Requirements should be easily modified if necessary.
It is the most difficult criterion according to which the requirements must exhaustively describe all the functionality of the system. Everything that the system must do must be specified in the requirements, otherwise, a serious mistake can be made when designing the architecture. The problem is that it is very difficult to accurately specify and describe all functions at the initial stages of the system design. The requirements are first described using more general statements and then they are refined.
How are requirements tested?
Requirements testing is a necessary step that helps to improve them by clarifying, detailing, and ensuring mutual understanding between team members and avoiding different interpretations. Moreover, testing the requirements will show whether they can be implemented in general (whether there are enough resources, time, and budget, or whether it is possible in terms of technology).
These are the following techniques for testing requirements:
- Mutual review. It is divided into Quick review – the author of the requirements provides the document for a quick review to colleagues to give their comments, recommendations, and questions in the form of a simple informal discussion. Technical review – the requirements are provided to a group of specialists for review. Formal inspection – the requirements are reviewed by a large group of specialists where all comments are documented.
- Ask questions. If there are any questions during the study of the requirements, all controversial issues should be clarified with experienced colleagues or the customer.
- Verification of requirements. For verification, consider creating a checklist or test case for a specific requirement. If you manage to quickly come up with checks for a checklist or test case, this is a good sign.
- Imagine the behavior of the implemented system, that is, the user's work with the system created according to the tested requirements. This may help to identify unclear or ambiguous moments in the system.
Graphical visualization and prototyping – representing information in the form of drawings, and diagrams, and creating a system prototype (user interface) helps to better analyze the information in the specification, and find inconsistencies and inaccuracies.
Apart from testing the requirements well and finding inaccuracies, it is also necessary to formulate and leave comments on the requirements correctly. So what are the common mistakes to look out for when making comments and what should be avoided? Here are some tips:
- Do not change the format of the documentation file. You should not delete or modify the original text, instead, it is better to leave comments on the text or suggest corrections. The document must remain in a format that is suitable for editing (TXT/Excel/DOC). Pay attention that the .pdf format or pictures are not suitable.
- Only problematic areas should be mentioned in the comments. The well-formulated requirements should not be marked in any way. This only complicates the work with the comments, since one will have to choose among all the comments those that need to be corrected.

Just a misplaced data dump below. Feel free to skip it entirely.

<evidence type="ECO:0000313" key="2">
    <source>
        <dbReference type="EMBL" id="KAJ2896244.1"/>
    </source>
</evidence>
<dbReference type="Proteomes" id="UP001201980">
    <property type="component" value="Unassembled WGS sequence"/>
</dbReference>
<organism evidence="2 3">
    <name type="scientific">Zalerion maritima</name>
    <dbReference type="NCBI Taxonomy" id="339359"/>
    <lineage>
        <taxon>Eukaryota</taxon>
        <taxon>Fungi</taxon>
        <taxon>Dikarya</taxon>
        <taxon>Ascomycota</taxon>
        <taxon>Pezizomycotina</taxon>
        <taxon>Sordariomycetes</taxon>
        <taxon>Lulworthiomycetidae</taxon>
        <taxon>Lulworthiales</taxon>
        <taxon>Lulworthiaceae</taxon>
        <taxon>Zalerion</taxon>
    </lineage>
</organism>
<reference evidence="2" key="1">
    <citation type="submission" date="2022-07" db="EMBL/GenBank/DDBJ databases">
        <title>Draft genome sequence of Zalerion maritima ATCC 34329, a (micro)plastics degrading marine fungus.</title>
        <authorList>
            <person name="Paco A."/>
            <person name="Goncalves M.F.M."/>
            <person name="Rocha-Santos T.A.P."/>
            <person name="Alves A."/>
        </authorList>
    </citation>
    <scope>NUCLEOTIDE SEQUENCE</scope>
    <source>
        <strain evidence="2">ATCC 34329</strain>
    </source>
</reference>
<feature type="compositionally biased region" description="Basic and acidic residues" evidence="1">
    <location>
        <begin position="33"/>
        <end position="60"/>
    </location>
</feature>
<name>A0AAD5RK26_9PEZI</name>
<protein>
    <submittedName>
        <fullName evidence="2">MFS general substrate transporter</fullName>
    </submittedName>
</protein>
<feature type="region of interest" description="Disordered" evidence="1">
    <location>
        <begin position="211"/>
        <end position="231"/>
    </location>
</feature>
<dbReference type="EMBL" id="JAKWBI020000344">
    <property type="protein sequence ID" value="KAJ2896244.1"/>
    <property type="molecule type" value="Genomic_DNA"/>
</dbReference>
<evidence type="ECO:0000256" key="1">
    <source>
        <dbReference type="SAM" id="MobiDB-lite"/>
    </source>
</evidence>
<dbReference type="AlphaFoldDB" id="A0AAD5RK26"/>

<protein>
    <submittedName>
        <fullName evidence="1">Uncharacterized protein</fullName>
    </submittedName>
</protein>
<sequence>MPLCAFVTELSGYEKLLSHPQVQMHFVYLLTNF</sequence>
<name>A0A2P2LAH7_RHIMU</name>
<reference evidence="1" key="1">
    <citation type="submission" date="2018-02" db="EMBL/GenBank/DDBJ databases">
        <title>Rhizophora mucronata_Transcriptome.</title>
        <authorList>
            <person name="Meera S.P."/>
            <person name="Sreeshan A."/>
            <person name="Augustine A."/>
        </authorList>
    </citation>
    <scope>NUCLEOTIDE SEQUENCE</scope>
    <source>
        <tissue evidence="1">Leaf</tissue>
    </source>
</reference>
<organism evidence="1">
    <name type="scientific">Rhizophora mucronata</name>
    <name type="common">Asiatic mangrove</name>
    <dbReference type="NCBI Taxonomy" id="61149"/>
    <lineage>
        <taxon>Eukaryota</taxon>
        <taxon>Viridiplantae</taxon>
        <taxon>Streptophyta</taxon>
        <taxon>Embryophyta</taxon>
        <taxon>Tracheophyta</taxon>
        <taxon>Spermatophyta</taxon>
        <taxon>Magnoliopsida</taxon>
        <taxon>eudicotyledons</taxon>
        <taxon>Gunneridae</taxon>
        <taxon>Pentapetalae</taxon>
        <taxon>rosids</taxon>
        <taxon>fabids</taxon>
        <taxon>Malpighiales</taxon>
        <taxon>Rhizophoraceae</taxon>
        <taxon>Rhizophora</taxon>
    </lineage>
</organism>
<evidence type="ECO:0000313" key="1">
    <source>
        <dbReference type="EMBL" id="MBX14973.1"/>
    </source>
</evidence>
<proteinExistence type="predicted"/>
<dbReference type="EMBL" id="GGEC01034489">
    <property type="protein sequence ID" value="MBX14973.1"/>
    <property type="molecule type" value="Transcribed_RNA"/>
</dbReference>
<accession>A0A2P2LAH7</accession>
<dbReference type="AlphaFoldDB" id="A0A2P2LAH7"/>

- Do not write the same comment in several places. This quality criterion applies the same way as with the requirements. If one needs to write the same comment on the same information, it is better to put this comment at the end of the document and list the items to which it refers. And already in the items, one can make references to the comments at the end of the document.
- Specify exactly the place in the text to which the comment applies. There is no need to highlight the entire paragraph if the comment is about a single sentence. In Word, it is possible to select the desired part of the text and write a comment on it.
- If you need to add a clarifying question, it should be very precise and well-formulated. For example, there is a big difference between "What are the default settings?" and " What kind of default settings are there?". The second one clarifies important information for the specification, while the first one is completely meaningless and incompetent.
- Do not write very long comments; a short, clearly formulated, and structured text without spelling mistakes is perceived much easier.
- Do not write comments in the form of criticism towards the text or its author, instead, make constructive comments. Categorical comments such as "this is impossible to implement" also need to be justified.
- Do not edit the requirements independently without approval. Amendments to the specification can be made only after approval from the responsible persons. Otherwise, a serious problem may arise when something in the product is not implemented as planned due to uncoordinated changes in the requirements.
A requirements specification is an important document that ideally should be described for every product. Well-described requirements make the work of the entire development team simpler - it's easier for programmers to understand how the product should be implemented and how to design the architecture correctly, while for testers, it is also a source of expected results during testing. The ability to write and test requirements well is a sign of competence and professionalism.